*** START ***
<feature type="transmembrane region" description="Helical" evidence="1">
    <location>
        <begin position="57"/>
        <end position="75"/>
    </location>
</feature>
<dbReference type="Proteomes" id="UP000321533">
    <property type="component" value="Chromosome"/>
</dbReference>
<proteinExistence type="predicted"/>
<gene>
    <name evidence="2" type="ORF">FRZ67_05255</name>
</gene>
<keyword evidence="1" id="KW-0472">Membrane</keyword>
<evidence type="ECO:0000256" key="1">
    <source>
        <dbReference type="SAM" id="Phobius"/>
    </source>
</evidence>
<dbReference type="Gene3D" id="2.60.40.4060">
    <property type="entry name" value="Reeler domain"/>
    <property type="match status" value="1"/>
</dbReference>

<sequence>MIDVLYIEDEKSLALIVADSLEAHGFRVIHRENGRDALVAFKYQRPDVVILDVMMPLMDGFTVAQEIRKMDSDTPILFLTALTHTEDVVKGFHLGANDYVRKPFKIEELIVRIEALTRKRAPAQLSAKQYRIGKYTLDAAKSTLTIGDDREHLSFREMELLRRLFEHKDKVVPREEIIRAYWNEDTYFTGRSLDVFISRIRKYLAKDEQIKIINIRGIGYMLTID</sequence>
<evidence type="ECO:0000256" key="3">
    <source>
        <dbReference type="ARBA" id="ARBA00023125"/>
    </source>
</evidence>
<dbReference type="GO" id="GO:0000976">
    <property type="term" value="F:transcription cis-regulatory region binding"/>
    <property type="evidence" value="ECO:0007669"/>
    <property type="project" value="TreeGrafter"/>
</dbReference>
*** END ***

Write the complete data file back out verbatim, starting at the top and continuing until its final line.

<feature type="transmembrane region" description="Helical" evidence="1">
    <location>
        <begin position="57"/>
        <end position="75"/>
    </location>
</feature>
<dbReference type="Proteomes" id="UP000321533">
    <property type="component" value="Chromosome"/>
</dbReference>
<proteinExistence type="predicted"/>
<gene>
    <name evidence="2" type="ORF">FRZ67_05255</name>
</gene>
<keyword evidence="1" id="KW-0472">Membrane</keyword>
<evidence type="ECO:0000256" key="1">
    <source>
        <dbReference type="SAM" id="Phobius"/>
    </source>
</evidence>
<dbReference type="Gene3D" id="2.60.40.4060">
    <property type="entry name" value="Reeler domain"/>
    <property type="match status" value="1"/>
</dbReference>

<sequence>MIDVLYIEDEKSLALIVADSLEAHGFRVIHRENGRDALVAFKYQRPDVVILDVMMPLMDGFTVAQEIRKMDSDTPILFLTALTHTEDVVKGFHLGANDYVRKPFKIEELIVRIEALTRKRAPAQLSAKQYRIGKYTLDAAKSTLTIGDDREHLSFREMELLRRLFEHKDKVVPREEIIRAYWNEDTYFTGRSLDVFISRIRKYLAKDEQIKIINIRGIGYMLTID</sequence>
<evidence type="ECO:0000256" key="3">
    <source>
        <dbReference type="ARBA" id="ARBA00023125"/>
    </source>
</evidence>
<dbReference type="GO" id="GO:0000976">
    <property type="term" value="F:transcription cis-regulatory region binding"/>
    <property type="evidence" value="ECO:0007669"/>
    <property type="project" value="TreeGrafter"/>
</dbReference>